Participants assisted at HSP, of UNIFESP, presented twice as many chances of going through a stressful event than the ones in the other studied clinical center (HSPE). HPS cares both for patients at SUS and the population who pay for health insurance, unlike HSPE, which is addressed to the state employee. It is convenient to consider if the exposure to psychosocial, environmental and cultural stimuli can be different among population groups.

The present data showed that both the participants with AKI and the controls reported a list of similar stressful events. The ten most cited items were practically in the same order. The participants in this study were patients with acute conditions who were hospitalized in ICUs. There is the possibility that the reported events can be related both to the AKI group and the Control Group, thus easing the differences. This hypothesis is reinforced by the events reported in both groups, since they are very similar.

To sum up, this study did not show that the group with AKI was mostly associated with stressful events, but that the increased age and high income, as well as the type of clinical center, are influential factors. New studies can be performed with Control Groups, such as healthy subjects, in order to increase the difference, if possible, of the impact of stressful events in subjects with AKI.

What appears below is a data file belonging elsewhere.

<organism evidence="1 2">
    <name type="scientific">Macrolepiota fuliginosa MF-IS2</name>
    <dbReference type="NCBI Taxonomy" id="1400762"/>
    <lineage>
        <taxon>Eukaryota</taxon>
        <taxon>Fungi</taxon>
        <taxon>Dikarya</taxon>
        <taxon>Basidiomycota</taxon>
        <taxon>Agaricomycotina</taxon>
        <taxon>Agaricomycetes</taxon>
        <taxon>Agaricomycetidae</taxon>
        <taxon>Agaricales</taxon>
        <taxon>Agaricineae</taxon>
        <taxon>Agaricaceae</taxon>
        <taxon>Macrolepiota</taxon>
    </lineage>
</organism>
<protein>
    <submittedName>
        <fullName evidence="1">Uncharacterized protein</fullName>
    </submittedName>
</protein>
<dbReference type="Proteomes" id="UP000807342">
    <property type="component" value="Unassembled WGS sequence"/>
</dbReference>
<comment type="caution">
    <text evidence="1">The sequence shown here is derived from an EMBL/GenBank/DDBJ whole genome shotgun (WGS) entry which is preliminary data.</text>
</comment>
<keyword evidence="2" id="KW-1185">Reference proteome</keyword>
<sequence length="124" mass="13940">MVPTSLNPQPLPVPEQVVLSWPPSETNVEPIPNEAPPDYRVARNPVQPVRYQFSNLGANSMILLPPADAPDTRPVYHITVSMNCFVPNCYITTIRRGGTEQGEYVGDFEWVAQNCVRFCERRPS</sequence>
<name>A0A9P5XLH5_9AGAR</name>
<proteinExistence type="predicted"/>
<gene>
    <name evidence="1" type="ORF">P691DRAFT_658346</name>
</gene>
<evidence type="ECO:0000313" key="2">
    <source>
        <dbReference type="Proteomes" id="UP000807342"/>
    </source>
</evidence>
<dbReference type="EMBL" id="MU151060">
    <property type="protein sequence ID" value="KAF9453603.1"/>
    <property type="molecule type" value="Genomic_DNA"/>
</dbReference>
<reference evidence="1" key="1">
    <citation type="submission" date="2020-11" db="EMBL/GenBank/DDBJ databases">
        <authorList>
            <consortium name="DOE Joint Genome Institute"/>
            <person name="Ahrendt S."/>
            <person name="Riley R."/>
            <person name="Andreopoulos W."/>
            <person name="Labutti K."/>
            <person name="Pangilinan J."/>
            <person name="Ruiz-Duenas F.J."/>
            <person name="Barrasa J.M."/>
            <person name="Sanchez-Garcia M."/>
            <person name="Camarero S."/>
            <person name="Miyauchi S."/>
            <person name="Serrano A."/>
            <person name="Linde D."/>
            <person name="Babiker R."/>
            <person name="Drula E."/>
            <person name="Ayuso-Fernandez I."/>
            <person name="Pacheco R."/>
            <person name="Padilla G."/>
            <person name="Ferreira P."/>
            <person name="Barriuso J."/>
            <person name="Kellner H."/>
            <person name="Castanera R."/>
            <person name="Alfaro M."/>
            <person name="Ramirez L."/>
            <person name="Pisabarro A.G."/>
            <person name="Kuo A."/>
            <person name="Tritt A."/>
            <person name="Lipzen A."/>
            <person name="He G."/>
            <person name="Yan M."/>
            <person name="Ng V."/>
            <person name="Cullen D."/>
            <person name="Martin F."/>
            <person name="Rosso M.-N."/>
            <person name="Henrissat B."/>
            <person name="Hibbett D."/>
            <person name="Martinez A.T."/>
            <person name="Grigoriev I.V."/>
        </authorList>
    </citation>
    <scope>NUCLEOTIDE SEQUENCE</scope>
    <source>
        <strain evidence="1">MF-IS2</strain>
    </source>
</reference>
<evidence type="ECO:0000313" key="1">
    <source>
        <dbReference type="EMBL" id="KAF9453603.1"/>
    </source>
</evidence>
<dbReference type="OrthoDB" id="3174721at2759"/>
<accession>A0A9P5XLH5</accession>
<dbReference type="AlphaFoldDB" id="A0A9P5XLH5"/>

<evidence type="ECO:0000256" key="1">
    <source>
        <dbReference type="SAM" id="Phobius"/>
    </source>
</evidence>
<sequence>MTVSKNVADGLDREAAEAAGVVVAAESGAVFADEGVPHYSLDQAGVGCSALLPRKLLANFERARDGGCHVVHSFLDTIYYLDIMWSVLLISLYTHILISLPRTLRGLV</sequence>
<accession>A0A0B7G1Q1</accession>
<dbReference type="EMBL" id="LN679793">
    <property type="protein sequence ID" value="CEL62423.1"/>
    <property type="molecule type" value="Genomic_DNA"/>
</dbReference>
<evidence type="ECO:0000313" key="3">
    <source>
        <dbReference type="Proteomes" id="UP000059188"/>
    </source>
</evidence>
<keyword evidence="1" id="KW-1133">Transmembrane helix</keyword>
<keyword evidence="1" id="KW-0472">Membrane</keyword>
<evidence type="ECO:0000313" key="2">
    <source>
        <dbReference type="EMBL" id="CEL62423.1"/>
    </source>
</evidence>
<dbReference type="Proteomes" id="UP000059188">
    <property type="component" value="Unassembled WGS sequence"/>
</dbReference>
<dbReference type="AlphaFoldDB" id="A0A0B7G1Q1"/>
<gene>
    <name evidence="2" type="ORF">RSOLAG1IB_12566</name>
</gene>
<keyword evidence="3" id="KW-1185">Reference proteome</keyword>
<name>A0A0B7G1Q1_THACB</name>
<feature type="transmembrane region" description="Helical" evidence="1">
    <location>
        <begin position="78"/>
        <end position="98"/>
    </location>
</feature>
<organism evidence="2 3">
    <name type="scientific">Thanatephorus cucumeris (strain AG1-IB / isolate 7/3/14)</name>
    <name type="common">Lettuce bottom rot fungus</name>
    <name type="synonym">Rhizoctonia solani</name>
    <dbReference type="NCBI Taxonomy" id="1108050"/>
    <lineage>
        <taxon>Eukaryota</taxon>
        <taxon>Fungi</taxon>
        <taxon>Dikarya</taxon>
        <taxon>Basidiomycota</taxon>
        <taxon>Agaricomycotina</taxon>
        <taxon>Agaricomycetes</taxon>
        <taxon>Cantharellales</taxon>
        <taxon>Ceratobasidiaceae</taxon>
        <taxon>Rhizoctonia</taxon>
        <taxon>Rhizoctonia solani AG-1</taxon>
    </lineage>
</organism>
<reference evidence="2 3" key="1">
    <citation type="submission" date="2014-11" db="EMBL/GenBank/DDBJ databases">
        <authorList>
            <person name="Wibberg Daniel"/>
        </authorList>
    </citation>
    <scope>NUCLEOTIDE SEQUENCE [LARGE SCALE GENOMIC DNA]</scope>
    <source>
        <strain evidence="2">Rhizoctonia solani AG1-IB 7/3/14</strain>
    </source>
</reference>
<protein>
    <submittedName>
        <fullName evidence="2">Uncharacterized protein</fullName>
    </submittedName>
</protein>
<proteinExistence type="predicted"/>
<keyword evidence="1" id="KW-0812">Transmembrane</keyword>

We would like to especially thank São Paulo Research Foundation (FAPESP) for the financial support and incentive to this research. We also thank Sociedade Paulista para o Desenvolvimento da Medicina (SPDM) for the support and space for action.

To Nephrologists, Intensive care doctors, and Nurses of the Intensive and Semi-intensive care units of HSP, at UNIFESP, and HSPE, for the participation in our selection process, referral of patients and follow-up of this study.



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Correspondence to:
Denise Para Diniz
Rua Botucatu, 740 – Vila Clementino
São Paulo – SP – Brazil
Zip code 04023-900

Submitted on: 06/26/2011
Approved on: 11/28/2011



Financial support: São Paulo Research Foundation – FAPESP.
This study was undertaken at Universidade Federal de São Paulo – UNIFESP.
The authors report no conflict of interest.